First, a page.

The Southern California apartment market had an impressive 2005, as rents and occupancies rose because of strong job growth and a lack of new supply. A new report suggests that this year's fundamentals will be even better, and this bodes well for
The San Francisco-based real estate investment trust generates more than a third of its rental income from apartments in Los Angeles, Orange County and the "Inland Empire" east of Los Angeles. The rest of the REIT's portfolio is centered on San Diego, San Francisco and Seattle, with lesser exposure in Sacramento, Denver and Phoenix (the company is in the process of selling off many of its properties in the latter two markets).
Currently, the Southern California apartment market (Los Angeles, Orange County and the Inland Empire) is seeing a 97% occupancy rate, and that will help push rents up another 6% to 7% in 2006, according to the USC Casden real estate forecast released Thursday by the USC Lusk Center for Real Estate.
"The recent run-up in home prices makes apartment living more desirable," says Delores Conway, director of the Casden forecast. "And the tight supply of land coupled with more condo conversions means fewer available units. That translates into higher rents and occupancy rates for the next couple of years."
However, more supply is coming. Los Angeles County currently leads the nation in multifamily development, with 10,900 new apartments under construction at the end of last year. But the area continues to exhibit strong job growth, and that means it won't be until later in 2007 that supply finally begins catching up with demand, Conway says.
A year ago, the USC Casden forecast accurately predicted that the Southern California apartment market would continue to be strong in 2005, projecting that rents would increase 3.5% to 6% for the year. BRE's results ended up being even better.
The company recently said same-store rents increased 9% in Southern California (excluding San Diego), compared with 6% growth in its other California markets and 8% growth in Seattle. Edward Lange Jr., BRE's chief financial officer, expects market rents to increase 7% to 7.5% this year in Southern California. Meanwhile, fve of the six new properties BRE is developing are located in and around Los Angeles.
All this means growth is coming. But investors may have already priced in the momentum. BRE shares are up 25% this year. On Wednesday, the stock reached a 52-week high of $56.68.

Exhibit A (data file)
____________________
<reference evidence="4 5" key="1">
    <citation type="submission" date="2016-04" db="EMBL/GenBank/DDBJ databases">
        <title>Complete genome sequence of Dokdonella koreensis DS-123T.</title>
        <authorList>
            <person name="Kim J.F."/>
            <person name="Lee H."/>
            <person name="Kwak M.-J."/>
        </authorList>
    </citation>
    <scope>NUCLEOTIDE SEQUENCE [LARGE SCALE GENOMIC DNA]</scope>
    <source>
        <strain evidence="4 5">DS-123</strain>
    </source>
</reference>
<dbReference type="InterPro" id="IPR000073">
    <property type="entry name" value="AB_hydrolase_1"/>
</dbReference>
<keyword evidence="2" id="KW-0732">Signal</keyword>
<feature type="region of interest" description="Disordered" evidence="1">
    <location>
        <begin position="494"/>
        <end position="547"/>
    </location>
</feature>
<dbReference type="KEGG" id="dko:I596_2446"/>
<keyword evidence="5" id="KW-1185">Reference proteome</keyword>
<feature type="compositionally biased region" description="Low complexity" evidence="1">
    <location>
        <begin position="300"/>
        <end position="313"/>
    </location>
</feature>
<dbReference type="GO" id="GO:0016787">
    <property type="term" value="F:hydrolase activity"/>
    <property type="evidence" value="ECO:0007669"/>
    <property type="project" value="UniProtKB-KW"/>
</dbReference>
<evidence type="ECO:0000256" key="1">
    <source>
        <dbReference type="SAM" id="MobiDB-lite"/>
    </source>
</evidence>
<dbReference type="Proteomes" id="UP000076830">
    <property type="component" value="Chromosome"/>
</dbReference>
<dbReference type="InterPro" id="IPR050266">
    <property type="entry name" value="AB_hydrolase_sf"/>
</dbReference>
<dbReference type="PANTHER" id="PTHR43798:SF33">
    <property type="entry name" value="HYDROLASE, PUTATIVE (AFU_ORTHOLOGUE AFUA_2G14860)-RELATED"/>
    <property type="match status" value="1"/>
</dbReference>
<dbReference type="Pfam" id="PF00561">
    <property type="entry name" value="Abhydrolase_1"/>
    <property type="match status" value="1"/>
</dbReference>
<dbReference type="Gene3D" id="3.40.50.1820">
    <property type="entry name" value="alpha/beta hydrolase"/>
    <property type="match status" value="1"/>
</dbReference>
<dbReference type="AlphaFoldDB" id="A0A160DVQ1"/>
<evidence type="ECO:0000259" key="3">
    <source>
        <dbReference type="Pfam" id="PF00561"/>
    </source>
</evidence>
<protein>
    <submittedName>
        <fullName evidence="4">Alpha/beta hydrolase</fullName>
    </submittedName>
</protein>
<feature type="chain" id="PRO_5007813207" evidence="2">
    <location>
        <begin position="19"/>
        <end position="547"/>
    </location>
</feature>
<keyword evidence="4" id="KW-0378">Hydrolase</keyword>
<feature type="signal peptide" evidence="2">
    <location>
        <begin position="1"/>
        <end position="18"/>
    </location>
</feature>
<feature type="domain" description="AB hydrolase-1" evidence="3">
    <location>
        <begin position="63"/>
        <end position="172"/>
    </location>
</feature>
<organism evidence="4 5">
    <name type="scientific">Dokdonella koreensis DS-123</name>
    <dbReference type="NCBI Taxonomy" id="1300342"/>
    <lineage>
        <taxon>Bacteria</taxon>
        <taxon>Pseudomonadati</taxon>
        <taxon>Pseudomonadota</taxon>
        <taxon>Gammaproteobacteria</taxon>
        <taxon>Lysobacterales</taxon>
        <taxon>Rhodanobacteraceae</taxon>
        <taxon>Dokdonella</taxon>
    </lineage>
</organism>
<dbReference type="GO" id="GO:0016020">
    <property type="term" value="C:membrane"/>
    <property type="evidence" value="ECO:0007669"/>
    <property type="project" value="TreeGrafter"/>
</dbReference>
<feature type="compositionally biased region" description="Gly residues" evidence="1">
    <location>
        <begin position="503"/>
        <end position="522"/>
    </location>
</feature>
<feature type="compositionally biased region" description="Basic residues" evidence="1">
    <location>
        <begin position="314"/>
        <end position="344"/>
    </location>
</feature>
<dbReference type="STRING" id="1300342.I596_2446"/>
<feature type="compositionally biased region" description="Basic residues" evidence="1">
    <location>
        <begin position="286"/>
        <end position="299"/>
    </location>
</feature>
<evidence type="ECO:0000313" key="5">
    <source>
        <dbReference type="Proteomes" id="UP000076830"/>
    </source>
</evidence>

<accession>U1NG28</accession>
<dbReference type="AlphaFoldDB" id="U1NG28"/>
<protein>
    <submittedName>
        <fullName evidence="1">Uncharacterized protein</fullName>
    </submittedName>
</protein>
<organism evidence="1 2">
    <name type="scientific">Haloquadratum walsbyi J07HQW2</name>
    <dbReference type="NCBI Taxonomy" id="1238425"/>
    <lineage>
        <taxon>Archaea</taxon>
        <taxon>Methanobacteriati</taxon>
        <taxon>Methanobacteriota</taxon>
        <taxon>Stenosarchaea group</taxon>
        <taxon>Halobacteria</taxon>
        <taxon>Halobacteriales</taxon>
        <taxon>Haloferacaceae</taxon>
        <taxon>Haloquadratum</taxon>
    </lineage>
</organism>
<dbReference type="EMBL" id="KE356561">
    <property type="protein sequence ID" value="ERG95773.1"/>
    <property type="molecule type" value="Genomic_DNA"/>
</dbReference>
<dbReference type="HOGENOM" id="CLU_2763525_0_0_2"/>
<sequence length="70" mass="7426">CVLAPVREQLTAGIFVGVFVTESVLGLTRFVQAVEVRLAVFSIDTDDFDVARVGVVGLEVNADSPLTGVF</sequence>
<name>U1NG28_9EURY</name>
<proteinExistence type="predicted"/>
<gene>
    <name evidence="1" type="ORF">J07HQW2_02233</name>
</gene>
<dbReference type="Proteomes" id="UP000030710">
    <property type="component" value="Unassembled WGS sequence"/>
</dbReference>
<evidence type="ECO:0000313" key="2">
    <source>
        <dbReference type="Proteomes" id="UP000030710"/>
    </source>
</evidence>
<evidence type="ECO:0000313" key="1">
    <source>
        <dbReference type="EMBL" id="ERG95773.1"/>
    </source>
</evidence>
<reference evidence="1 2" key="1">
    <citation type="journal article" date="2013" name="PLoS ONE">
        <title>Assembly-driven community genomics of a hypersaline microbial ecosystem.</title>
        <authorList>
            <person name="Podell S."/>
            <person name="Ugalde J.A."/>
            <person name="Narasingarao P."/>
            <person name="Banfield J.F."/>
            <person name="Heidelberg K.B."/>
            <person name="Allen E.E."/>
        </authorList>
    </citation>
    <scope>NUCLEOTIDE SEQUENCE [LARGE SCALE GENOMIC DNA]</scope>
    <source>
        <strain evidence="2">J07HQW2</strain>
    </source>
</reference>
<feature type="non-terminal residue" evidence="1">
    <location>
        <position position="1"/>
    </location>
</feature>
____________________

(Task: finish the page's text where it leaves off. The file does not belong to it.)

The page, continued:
BRE recently projected that funds from operations, a common REIT performance metric, would total $2.40 to $2.52 per share in 2006, but about 30 cents of that is coming from a one-time gain from a recent litigation settlement. Analysts' mean estimate is $2.34, according to Thomson First Call. The company reported 2005 FFO per share of $2.15.
At $56.68, BRE is trading at 24.2 times consensus estimates for 2006 FFO. If you chop the roughly 30 cents that comes from the favorable litigation settlement, then the stock is at 27.8 times FFO.
In comparison, fellow apartment REIT
trades at 26.6 times forward FFO.
( ASN) trades at 22.5 times estimated 2006 FFO.
Only one Wall Street analyst has a buy rating on BRE, with the majority having hold ratings. Deutsche Bank analyst Lou Taylor is the lone bull on BRE, and he raised his price target to $55 in February.
Taylor, whose firm does banking with BRE, values the company's portfolio using a 6% cap rate (initial rate of return), which he says is near where BRE's properties would sell for in the private market. He admits this might be a conservative cap rate, given that management itself uses a 5.25% cap rate to gauge what its portfolio would fetch in a sale. (The lower the cap rate, the higher the price a portfolio fetches).
But even BRE management admits it is being conservative. In its fourth-quarter supplemental report, BRE says the weighted average cap rate for its portfolio, on the basis of market-cap rates, is 4.75% to 5.25%. If the 4.75% cap rate is used, the net asset value of the company shoots up to $62.80, according to BRE's calculations. At 5.25%, BRE values its NAV at $54.23. Taylor's NAV estimate assumes a cap rate of 6%. Taylor says the discrepancy for the two figures likely has to do with his valuing the development pipeline higher than BRE does.
BRE is set to announce its first-quarter earnings in late April. As Taylor notes, the company has had trouble meeting its earnings guidance in the past. But this time around, there could be additional upside to report. In Southern California, Seattle and San Diego, rent growth is clearly accelerating. Even if Northern California lags a bit, the apartment market there will only be helped in the long run by the lack of affordability in houses for sale.